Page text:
Everything You Need To Know About A1C
What is A1C?
Hemoglobin A1C, also called A1c, HBA1C, or glycated hemoglobin is the percentage of red blood cells with glucose attached.
What does the A1C test measure?
The A1C test measures the average glucose level over three months. In addition, it lists the ups, downs, and in-betweens of how well your body is processing and managing glucose.
The A1C test is different from a blood glucose monitor check, as these monitor your glucose level live.
Using A1C, and day-to-day glucose results is a good way of measuring how well diabetes is managed.
What Is The Recommended A1C For People With Diabetes?
The American Diabetes Association (ADA) recommends an A1C goal of <7% in most adults (not pregnant). Some healthcare providers may recommend an A1C of <6.5% if they can maintain it without adverse effects or events, such as frequent hypoglycemia.
An A1C of <8% is also thought to be appropriate for people:
We recommend that you discuss your personal target goals with your care team.
How often should I measure A1C?
ADA’s recommendation for measuring A1C is at least two times a year. This recommendation is for those that are currently meeting their treatment goals. If you’re not meeting treatment goals, A1C should be monitored quarterly unless your doctor specifies otherwise.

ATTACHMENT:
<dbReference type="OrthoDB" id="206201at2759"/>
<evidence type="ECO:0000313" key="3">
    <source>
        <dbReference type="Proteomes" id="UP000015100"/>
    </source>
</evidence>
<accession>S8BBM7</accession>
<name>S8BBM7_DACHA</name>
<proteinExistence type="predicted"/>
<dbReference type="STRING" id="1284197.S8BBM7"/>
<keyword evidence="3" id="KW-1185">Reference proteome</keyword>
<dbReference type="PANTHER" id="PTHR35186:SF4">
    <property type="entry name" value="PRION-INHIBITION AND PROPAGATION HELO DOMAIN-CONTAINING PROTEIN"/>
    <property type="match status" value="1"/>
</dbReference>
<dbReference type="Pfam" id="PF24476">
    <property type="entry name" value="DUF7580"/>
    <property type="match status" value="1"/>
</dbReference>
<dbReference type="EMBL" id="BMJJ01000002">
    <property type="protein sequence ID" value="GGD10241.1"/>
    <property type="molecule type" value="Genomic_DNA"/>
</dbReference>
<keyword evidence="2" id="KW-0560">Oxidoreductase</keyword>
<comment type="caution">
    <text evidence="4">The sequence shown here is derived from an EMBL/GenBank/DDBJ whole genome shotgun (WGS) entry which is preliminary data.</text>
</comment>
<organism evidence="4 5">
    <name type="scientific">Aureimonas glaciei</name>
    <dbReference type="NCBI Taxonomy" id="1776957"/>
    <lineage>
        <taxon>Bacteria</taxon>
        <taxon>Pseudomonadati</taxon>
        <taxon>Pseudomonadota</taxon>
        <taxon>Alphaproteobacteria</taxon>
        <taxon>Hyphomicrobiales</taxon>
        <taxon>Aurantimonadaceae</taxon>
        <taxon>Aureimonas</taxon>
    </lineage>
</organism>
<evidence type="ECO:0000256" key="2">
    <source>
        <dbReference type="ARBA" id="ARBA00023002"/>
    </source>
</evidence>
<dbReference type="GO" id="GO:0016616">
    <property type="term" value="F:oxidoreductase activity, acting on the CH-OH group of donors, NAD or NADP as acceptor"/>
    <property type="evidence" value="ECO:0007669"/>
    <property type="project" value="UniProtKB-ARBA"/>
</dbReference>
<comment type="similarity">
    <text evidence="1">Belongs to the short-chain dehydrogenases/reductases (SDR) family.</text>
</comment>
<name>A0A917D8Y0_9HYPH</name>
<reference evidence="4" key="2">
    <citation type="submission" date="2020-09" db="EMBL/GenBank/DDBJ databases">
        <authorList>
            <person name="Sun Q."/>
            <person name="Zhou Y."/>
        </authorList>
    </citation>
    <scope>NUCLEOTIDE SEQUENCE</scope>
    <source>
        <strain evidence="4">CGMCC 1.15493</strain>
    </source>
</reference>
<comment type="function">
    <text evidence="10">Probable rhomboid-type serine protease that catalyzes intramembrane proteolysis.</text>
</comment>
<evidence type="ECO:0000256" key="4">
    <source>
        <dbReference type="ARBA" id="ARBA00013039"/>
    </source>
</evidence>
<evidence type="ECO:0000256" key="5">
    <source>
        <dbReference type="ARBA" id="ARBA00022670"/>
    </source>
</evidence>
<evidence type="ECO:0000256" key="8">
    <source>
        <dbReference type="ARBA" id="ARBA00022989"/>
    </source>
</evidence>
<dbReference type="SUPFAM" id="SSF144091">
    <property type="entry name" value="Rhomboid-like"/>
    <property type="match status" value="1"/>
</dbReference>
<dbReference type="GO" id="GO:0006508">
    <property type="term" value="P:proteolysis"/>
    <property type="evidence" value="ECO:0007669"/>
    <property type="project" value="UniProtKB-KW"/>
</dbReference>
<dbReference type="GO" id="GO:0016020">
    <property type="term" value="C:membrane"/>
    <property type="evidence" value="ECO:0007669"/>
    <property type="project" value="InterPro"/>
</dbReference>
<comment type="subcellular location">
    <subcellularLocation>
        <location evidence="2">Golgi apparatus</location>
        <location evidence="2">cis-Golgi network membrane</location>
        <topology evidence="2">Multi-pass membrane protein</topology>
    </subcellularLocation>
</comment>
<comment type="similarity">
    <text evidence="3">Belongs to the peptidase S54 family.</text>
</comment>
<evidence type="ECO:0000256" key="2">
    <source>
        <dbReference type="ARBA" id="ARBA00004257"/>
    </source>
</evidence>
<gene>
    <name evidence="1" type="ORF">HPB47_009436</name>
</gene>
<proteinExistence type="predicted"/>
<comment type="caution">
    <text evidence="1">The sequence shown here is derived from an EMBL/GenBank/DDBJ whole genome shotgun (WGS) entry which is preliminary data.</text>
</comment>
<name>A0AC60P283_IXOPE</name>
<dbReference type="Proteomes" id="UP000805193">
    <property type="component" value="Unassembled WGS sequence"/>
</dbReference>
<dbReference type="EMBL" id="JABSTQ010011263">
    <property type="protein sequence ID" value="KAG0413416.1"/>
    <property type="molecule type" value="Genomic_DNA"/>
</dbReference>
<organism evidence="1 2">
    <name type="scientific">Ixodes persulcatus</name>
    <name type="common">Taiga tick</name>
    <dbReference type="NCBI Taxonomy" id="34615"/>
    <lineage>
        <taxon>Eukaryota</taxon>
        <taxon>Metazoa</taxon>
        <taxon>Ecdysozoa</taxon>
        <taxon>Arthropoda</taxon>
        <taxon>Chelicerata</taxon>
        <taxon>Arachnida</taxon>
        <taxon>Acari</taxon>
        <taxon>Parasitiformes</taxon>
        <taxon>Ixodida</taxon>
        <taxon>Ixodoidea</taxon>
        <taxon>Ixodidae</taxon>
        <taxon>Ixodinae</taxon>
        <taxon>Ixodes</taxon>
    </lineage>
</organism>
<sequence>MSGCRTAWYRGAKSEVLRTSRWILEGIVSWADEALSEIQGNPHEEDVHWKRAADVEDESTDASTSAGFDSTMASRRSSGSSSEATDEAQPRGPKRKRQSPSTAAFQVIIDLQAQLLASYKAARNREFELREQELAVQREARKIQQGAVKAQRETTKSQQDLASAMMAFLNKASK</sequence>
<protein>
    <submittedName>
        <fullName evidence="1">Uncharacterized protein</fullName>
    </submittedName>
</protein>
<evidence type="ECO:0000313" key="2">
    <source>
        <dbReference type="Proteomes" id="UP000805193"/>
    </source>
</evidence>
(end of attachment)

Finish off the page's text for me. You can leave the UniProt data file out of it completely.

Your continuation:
Is the A1C test accurate for everyone?
Since the A1C test has been made available (about 40 years), it has become a common way to measure glucose control. However, in the last several years, some questions have been raised about the potential limitations of A1C:
- Is the A1C accurate for everyone?
- It may not be accurate for some people, including people of African-American descent, liver and kidney disease, or some anemias and sickle cell disease.
- How much detail does the test give?
- It doesn’t give a detailed perspective. The test shows overall trends but does not give the same level of details as daily glucose checking.
Can A1C Be Used To Diagnose Prediabetes and Diabetes?
Yes, in 2010, the ADA endorsed the use of the A1C test as a way to diagnose prediabetes and diabetes.
How Can I Lower My A1C?
Watch What You Eat! While carbohydrates (sugars) are known to increase your blood sugar, they are necessary for your body to function. Avoid white bread, pasta, and rice. Instead, try whole-grain bread, non-starchy vegetables, and protein (i.e. poultry, fish, tofu, and beans).
Lose weight. Studies have shown that losing 5-7% of your current weight may be enough to lower your risk of diabetes if you are prediabetic or high risk.
Manage stress and mental health. Stress and anxiety can directly impact your blood sugar levels by increasing cortisol levels in your body. Cortisol increases sugar levels in your body in preparation for fight or flight. Pick something that brings you peace such as going for a walk, singing, writing, yoga, meditation, or cooking favorite meal.
Follow doctor’s orders. Your doctor will be able to personalize your plan of action in preventing or combating diabetes. Medications may be a part of the equation, so make sure to take them as prescribed.